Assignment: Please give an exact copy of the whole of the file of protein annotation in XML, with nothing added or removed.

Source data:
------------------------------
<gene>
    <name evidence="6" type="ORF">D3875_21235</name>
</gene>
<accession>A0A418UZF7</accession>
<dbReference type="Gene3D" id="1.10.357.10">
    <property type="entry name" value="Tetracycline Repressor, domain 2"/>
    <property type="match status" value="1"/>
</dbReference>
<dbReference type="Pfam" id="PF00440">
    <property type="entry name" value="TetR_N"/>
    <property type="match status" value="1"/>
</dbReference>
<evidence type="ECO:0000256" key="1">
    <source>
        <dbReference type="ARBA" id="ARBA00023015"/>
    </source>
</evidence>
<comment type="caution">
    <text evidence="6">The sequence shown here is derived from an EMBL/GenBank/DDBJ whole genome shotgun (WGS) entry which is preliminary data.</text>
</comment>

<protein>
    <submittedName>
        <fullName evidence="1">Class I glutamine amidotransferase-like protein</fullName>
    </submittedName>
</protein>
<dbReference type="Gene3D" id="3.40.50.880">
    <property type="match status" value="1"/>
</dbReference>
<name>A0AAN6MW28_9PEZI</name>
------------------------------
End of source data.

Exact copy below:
<gene>
    <name evidence="6" type="ORF">D3875_21235</name>
</gene>
<accession>A0A418UZF7</accession>
<dbReference type="Gene3D" id="1.10.357.10">
    <property type="entry name" value="Tetracycline Repressor, domain 2"/>
    <property type="match status" value="1"/>
</dbReference>
<dbReference type="Pfam" id="PF00440">
    <property type="entry name" value="TetR_N"/>
    <property type="match status" value="1"/>
</dbReference>
<evidence type="ECO:0000256" key="1">
    <source>
        <dbReference type="ARBA" id="ARBA00023015"/>
    </source>
</evidence>
<comment type="caution">
    <text evidence="6">The sequence shown here is derived from an EMBL/GenBank/DDBJ whole genome shotgun (WGS) entry which is preliminary data.</text>
</comment>

<protein>
    <submittedName>
        <fullName evidence="1">Class I glutamine amidotransferase-like protein</fullName>
    </submittedName>
</protein>
<dbReference type="Gene3D" id="3.40.50.880">
    <property type="match status" value="1"/>
</dbReference>
<name>A0AAN6MW28_9PEZI</name>